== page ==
Rediscover the amazing athletic legacy of Ray Lyle Fisher.
Born Oct. 4, 1887, Fisher pitched all or part of nine seasons in Major League Baseball. His debut game took place on July 2, 1910. His final game took place on Oct. 2, 1920. During his career he played for the New York Yankees and Cincinnati Reds.
Nicknamed "Pick" (short for the freshwater fish pickerel), Fisher was an all-around athlete who played football, basketball, and baseball- though his father only permitted sports if the farm work was done. He played on Vermont's 1904 State Championship football team and received multiple college scholarships in football, but his real love was baseball and he stayed on in his hometown attending Middlebury College.
After stellar performances on the college mound, he was offered a position pitching with a semi-pro team in Valleyfield, Quebec, in the summer of 1907. In 1908 and 1909 he pitched in the minor leagues for Hartford in the Connecticut League, going 12-1 in his first partial season (batting .304) and 25-4 the following year with 243 strikeouts. His contract was sold to the New York Highlanders (Yankees), and he reported there in 1910 following his graduation from Middlebury, bringing along- to the amusement of his new teammates- his homemade bat from off the farm.
Dubbed the "Vermont Schoolmaster" because he taught Latin during his first offseason, Ray pitched for New York from 1910–17, spending 1918 in the Army stationed at Fort Slocum off New Rochelle.
As a rookie, his ERA ranked fifth in the league in 1915. From 1911 to 1915, during the offseason, Fisher was employed as Middlebury College's first athletic director. Fisher pitched for the Reds in 1919 and 1920. He went 14-5 in 1919 and pitched Game 3 in the infamous 1919 World Series, a game in which the Reds were shut out by Chicago’s Dickie Kerr.
In the spring of 1920 the American and National Leagues agreed to outlaw use of the spitball, though 22 spitball pitchers were exempted from the ban for the season. The following year a permanent ban went into effect, with 17 pitchers grandfathered for the remainder of their pitching careers. Though he had largely discontinued use of the spitter by 1914, Fisher was one of those allowed to continue to use the pitch.
Fisher is known for being one of the few players to be reinstated into professional baseball after being banned for life.
Prior to the 1921 season, the Reds offered him a contract in which his salary was $1,000 less than that of the previous season. After making his objections known in a letter to Reds president August Herrmann, Fisher signed the contract. Before the season began, however, Fisher learned that the position of head baseball coach had again become available at the University of Michigan, a position for which he had belatedly applied the previous year on the recommendation of Branch Rickey. Fisher requested, and was apparently given by manager Pat Moran, permission to go and look into the job.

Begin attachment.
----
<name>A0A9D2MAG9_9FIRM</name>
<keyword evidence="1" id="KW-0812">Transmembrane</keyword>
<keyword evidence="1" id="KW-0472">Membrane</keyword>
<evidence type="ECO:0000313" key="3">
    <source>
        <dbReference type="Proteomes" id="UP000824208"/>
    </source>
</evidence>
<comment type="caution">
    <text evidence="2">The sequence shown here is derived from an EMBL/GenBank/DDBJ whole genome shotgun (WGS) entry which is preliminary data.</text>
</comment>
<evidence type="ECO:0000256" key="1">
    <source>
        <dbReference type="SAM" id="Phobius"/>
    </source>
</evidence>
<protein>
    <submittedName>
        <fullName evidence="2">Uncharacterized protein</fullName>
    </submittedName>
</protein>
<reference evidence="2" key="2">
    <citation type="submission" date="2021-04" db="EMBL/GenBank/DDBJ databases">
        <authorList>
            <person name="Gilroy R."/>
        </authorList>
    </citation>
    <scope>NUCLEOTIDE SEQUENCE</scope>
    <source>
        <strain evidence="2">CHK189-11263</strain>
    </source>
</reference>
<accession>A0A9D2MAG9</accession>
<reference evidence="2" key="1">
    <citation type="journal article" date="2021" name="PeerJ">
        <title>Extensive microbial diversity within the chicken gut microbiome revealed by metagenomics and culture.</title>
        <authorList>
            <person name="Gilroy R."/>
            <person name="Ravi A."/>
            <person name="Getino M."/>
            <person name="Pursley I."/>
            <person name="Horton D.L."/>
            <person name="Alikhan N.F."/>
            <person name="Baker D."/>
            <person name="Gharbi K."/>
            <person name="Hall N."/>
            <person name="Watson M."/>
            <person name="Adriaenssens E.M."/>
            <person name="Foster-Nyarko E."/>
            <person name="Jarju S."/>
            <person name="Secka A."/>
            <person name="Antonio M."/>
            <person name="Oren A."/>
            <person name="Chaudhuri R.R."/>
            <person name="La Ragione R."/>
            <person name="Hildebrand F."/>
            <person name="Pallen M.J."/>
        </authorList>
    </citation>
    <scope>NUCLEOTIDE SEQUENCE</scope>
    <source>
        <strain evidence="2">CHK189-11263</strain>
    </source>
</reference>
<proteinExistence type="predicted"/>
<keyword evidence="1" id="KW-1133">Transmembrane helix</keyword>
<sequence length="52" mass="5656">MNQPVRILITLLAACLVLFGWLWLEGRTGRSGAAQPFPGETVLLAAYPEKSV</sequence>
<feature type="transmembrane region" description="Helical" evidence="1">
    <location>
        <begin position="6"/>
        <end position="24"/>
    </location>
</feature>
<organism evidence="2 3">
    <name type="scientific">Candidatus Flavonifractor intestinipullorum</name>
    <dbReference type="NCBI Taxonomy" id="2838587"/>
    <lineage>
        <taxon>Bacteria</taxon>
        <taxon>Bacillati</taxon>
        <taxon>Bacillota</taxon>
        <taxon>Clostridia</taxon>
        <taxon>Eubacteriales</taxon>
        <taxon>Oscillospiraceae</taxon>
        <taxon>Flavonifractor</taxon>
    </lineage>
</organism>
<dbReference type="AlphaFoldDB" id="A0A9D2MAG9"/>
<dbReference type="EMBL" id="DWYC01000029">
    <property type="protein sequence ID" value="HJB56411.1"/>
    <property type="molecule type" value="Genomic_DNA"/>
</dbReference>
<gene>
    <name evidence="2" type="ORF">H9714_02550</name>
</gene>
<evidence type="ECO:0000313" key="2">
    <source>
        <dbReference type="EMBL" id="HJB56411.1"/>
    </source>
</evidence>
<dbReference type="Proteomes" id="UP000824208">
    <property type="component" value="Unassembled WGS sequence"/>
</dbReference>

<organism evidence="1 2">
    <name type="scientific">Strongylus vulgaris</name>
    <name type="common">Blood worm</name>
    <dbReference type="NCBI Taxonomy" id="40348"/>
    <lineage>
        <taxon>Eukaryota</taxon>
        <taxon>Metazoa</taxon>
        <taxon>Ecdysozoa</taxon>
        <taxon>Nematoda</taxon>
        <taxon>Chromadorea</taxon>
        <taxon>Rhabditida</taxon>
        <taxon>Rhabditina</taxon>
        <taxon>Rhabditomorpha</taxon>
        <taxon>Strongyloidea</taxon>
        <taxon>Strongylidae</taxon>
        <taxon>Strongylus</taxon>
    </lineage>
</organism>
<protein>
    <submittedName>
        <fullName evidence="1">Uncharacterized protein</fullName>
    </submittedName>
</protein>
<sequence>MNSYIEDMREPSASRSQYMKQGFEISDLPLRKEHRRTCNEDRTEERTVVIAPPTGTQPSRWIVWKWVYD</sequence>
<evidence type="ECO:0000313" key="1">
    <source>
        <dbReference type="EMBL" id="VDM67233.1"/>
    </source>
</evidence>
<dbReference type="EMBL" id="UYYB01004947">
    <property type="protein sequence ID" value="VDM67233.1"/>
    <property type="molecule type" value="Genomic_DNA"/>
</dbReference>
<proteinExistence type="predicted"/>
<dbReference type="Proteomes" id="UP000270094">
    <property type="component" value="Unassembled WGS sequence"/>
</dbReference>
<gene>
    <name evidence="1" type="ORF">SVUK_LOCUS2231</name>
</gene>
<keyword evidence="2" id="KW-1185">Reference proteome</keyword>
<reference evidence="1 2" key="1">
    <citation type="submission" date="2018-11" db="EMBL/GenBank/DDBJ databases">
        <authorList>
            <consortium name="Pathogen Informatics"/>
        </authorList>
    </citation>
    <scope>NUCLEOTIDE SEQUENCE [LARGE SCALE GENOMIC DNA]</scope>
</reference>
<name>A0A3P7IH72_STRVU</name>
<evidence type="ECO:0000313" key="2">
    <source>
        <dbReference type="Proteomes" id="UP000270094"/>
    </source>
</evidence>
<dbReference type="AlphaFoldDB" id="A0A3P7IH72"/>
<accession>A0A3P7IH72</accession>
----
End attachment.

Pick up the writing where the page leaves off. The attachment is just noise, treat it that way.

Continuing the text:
After Michigan's playing season was over, other teams began contacting Fisher, inquiring as to his availability to pitch, Rickey's St. Louis Cardinals among them. Fisher contacted the Reds for clarification on his status, noting that he realized they had first call on his services. He learned that he was being placed on the list of those ineligible to play, the Reds citing his having given them only seven days notice, rather than the required ten, prior to leaving the club. Fisher appealed to the commissioner of baseball, Kenesaw Mountain Landis, and the commissioner promised to look into the matter.
Following the determination of his ineligibility for leaving the Reds, Ray signed on with one of the outlaw teams, pitching only briefly for the Frankin, Pa., Oilers before the team folded.
In 1951 Ray was called to Washington, D.C., to testify about his blacklisting in a House Judiciary Committee investigation into the alleged monopoly of power in professional baseball.
Fisher remained head coach for the University of Michigan's baseball team for 38 seasons, also serving as freshman football coach and assistant basketball coach for a number of years. In 1923, Ray became Michigan's first coach in the 20th century to integrate a varsity sport.
During the 1940s he was hailed by Esquire magazine as a close second to Jack Barry of Holy Cross as the top college baseball coach in the country, and Fisher was generally regarded as one of the nation's premiere instructors of college pitchers.
By the time he retired in 1958, Fisher had compiled a 636-295-8 record with only two losing seasons, and he held the record as the University of Michigan's winningest coach for 70 years (1930–2000).
For five years during the 1960s Fisher coached pitchers for the farm teams of the Milwaukee Braves and the Detroit Tigers, and into his 80s Ray was still working with pitchers at the request of subsequent University of Michigan baseball coaches.
In the summer of 1982, Fisher was invited to the yearly Old Timers' Day at Yankee Stadium, his first visit to the famous facility which had been built after he'd left the team. Approaching age 95, he was then the oldest former Yankee, Cincinnati Red and World Series player. He received two standing ovations from the fans and threw out the opening pitch for that day's Yankees-Rangers game. He died Nov. 3, 1982 in Ann Arbor, Mich. and is buried in Washtenong Memorial Park.
In 2003, through the efforts of the Vermont chapter of the Society for American Baseball Research, the State of Vermont placed a historic site marker near Fisher's birthplace, at the intersection of U.S. Route 7 (Court Street) and Creek Road in Middlebury, across from the offices of the Addison Eagle Newspaper.